Healthcare organizations are split about a CMS proposed rule to allow knee and hip replacement surgeries at outpatient facilities and surgery centers, rather than only inpatient settings. Medicare paid more than $7 billion on more than 400,000 knee and hip replacements in 2014.
In comments to the CMS, opponents of the proposal, which falls under the Medicare Physician Fee Schedule, say it will hurt patient safety. those who support the plan say it will save healthcare dollars and give Medicare beneficiaries more options, including less expensive surgical centers.
Supporters of the change noted private payers already allow elective outpatient hip and knee replacements.
The CMS is following private payers' lead with the proposed rule. Commercial payers, though, are likely covering surgeries for a population younger and healthier than Medicare beneficiaries. Providers are pushing back on these efforts, unsurprisingly. With continued pressure to lower healthcare costs and an increase in outpatient settings, however, that could be an uphill fight.
In comments to CMS, providers employed by hospitals endorsed keeping the procedures in-house, while surgical centers praised the proposal rule's change. If implemented, the rule would mean less money flowing to hospitals, which are already dealing with the loss of revenue from fewer inpatient services as payers nudge patients to outpatient services whenever possible.
Providers and officials against the change spoke about patient safety and said medical staff need to monitor patients in-hospital following surgeries. Michigan Health & Hospital Association said removing total knee arthroplasty from the inpatient-only list is not “clinically appropriate for Medicare patients.” Fort Madison Community Hospital in Fort Madison, Iowa, said many patients don’t have a strong support system at home to help them after a total knee replacement as an outpatient.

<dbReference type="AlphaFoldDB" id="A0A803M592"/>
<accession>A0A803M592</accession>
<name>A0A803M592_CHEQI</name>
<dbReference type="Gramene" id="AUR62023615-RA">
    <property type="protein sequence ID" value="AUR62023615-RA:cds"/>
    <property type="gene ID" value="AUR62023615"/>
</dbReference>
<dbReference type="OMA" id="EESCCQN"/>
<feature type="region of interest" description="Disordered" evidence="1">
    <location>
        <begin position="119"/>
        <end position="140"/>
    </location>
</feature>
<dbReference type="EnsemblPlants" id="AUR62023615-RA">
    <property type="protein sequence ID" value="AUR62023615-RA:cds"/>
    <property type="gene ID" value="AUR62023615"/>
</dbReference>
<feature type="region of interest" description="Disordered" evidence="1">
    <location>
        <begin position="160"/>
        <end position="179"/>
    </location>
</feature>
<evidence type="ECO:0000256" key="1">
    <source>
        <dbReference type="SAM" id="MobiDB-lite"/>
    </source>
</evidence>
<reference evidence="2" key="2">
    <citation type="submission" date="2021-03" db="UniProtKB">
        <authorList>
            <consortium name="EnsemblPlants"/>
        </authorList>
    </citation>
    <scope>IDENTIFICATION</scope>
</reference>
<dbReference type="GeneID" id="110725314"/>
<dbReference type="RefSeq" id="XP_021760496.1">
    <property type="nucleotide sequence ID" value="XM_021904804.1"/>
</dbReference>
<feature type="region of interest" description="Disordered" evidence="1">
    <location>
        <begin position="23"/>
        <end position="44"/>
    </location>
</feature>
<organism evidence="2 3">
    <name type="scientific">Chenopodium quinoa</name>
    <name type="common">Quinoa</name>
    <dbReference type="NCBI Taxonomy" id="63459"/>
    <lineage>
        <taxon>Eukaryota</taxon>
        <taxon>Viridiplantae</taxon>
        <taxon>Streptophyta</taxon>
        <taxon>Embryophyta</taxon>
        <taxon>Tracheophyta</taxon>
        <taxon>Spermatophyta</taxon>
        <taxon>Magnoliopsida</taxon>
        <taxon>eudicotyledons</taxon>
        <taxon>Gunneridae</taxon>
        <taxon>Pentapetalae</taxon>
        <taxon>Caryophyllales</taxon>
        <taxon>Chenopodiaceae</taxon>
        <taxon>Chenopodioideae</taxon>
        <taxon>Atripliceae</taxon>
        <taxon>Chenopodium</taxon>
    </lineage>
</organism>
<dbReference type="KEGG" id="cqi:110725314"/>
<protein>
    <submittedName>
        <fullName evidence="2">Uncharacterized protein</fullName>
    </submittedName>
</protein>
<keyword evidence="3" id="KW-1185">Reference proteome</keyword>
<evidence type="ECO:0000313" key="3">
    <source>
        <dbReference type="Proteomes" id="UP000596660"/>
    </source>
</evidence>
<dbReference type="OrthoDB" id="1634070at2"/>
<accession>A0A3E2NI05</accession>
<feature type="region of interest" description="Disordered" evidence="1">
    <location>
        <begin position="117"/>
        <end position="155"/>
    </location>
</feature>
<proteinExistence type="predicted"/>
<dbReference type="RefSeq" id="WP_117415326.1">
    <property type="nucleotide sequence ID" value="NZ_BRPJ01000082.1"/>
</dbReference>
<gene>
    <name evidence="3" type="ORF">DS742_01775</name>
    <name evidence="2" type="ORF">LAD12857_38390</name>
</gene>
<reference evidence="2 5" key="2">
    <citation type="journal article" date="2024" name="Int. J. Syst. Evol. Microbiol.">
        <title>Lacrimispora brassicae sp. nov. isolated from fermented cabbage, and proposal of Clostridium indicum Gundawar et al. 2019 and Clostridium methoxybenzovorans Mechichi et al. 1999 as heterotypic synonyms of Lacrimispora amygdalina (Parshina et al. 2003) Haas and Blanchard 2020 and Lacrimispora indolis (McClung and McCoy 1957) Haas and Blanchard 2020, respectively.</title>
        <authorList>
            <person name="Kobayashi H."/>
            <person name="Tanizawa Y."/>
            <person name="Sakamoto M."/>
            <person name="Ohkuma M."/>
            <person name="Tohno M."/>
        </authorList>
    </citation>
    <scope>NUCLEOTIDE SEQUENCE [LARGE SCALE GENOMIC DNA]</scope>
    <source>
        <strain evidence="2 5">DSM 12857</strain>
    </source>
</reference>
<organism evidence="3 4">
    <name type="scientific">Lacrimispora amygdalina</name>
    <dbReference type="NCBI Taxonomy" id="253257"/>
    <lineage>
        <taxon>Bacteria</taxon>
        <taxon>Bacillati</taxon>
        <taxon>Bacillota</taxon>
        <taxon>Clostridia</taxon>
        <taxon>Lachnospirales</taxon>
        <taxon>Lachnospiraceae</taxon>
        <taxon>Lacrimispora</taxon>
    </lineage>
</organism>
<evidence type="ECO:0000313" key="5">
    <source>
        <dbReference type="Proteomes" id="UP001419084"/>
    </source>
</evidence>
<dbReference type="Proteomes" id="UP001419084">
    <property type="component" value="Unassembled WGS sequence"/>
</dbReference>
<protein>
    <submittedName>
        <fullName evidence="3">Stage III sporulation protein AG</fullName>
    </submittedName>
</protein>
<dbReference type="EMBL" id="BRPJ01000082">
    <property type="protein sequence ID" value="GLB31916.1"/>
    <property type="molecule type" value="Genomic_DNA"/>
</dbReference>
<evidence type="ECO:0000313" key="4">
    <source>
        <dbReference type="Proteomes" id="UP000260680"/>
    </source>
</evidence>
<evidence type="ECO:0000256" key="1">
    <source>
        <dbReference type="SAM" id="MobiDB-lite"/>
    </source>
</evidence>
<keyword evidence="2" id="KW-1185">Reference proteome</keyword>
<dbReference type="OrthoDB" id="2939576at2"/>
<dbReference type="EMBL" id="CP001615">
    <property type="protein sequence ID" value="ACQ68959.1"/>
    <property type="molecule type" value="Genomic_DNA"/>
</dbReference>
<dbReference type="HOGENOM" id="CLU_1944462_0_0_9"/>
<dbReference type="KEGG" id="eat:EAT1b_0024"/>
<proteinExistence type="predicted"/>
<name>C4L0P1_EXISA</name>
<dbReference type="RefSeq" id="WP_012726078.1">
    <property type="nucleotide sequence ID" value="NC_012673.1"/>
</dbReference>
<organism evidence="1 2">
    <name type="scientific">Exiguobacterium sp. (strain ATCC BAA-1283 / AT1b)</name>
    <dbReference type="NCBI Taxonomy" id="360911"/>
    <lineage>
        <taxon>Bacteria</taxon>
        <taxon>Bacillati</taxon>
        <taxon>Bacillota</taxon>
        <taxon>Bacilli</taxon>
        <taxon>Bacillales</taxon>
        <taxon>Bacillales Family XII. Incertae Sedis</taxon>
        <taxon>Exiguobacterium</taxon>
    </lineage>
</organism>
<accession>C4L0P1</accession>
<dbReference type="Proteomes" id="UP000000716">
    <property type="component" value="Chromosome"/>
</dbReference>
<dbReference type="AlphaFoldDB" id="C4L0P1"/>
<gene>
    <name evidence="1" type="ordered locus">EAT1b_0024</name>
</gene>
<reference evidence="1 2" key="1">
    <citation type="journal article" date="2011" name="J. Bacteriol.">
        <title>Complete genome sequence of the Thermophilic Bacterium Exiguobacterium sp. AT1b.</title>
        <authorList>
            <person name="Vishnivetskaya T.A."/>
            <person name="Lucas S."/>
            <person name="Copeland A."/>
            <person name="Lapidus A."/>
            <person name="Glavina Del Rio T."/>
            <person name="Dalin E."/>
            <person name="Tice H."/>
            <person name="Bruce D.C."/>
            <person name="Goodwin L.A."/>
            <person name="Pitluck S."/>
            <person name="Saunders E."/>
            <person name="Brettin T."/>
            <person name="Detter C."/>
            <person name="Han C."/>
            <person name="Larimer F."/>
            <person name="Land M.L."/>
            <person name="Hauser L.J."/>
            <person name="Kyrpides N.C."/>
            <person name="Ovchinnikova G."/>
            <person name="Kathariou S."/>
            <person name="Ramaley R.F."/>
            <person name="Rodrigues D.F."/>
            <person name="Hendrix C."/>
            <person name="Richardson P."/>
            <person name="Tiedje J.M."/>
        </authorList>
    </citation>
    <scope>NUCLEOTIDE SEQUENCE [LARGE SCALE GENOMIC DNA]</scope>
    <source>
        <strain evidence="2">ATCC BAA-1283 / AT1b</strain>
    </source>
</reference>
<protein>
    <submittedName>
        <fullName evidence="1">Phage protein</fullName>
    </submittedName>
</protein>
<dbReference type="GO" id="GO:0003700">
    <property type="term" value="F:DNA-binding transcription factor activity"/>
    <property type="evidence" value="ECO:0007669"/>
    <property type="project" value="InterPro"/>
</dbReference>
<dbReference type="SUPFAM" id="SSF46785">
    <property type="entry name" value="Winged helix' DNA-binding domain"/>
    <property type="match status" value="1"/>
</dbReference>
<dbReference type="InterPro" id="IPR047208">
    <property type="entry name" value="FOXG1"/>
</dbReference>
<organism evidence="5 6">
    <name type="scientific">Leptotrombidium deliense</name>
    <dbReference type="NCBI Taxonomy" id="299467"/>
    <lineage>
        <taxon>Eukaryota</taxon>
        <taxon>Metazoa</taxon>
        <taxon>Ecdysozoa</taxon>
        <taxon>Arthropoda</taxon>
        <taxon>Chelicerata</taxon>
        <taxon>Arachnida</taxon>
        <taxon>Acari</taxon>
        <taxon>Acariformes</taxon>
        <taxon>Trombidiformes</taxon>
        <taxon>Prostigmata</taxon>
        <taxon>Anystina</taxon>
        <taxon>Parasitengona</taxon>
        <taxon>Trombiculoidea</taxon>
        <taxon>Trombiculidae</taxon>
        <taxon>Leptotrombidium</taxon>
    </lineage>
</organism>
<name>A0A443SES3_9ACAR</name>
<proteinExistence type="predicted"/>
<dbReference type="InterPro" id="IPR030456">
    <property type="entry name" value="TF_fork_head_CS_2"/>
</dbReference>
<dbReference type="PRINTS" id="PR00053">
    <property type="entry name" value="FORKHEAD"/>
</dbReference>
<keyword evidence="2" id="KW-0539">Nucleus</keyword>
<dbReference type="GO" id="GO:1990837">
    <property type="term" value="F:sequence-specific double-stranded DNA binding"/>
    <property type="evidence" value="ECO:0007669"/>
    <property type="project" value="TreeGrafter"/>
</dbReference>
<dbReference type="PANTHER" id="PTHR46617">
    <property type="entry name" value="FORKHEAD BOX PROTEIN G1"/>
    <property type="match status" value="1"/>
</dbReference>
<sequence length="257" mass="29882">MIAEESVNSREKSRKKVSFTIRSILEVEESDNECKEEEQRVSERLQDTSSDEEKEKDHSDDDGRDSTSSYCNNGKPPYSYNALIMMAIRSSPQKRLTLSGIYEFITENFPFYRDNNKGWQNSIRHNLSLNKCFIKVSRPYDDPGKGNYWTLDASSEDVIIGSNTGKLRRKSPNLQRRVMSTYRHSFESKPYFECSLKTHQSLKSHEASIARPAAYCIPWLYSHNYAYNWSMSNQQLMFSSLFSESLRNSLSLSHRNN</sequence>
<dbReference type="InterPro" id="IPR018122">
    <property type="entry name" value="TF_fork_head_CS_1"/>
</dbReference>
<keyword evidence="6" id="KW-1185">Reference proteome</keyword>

“It will be more difficult for patients to qualify for (skilled nursing facilities) for needed therapy after surgery. This may affect small hospitals quality scores. The criteria from CMS is ambiguous who should have their surgery done as an inpatient or outpatient,” according to the hospital.
Fort Madison Community Hospital added the changes would hurt small community hospitals.
However, Dr. Rina Jain of the Orthopedic Medical Group in San Diego, California, wrote in support of the proposed rule, and said patients enjoy better experiences and quality at a lower cost in outpatient facilities. Jain said the inpatient surgeries are expensive, and require several days in a hospital. However, less invasive techniques allow doctors to now perform the procedures "safely and effectively in outpatient facilities such as (ambulatory surgery centers)."
Missy Soliz, quality and risk manager at Mississippi Valley Surgery Center in Davenport, Iowa, said her surgery center has performed more than 1,400 outpatient total knee and total hip replacements for more than 10 years “with excellent outcomes.” She estimated about 25% to 40% of Medicare patients would make candidates for outpatient total knee or hip replacement. Soliz said her program consistently produces better outcomes than hospitals and “results in a faster recovery than a traditionally inpatient joint replacement.”
CMS’ proposed rule would take a revenue-generator from hospitals and could affect CMS’ bundled payment programs that involve joint replacement, while giving more business and revenue to outpatient services. What the CMS ultimately decides this fall will have a major financial impact on hospitals, and could be a windfall for outpatient facilities and surgery centers.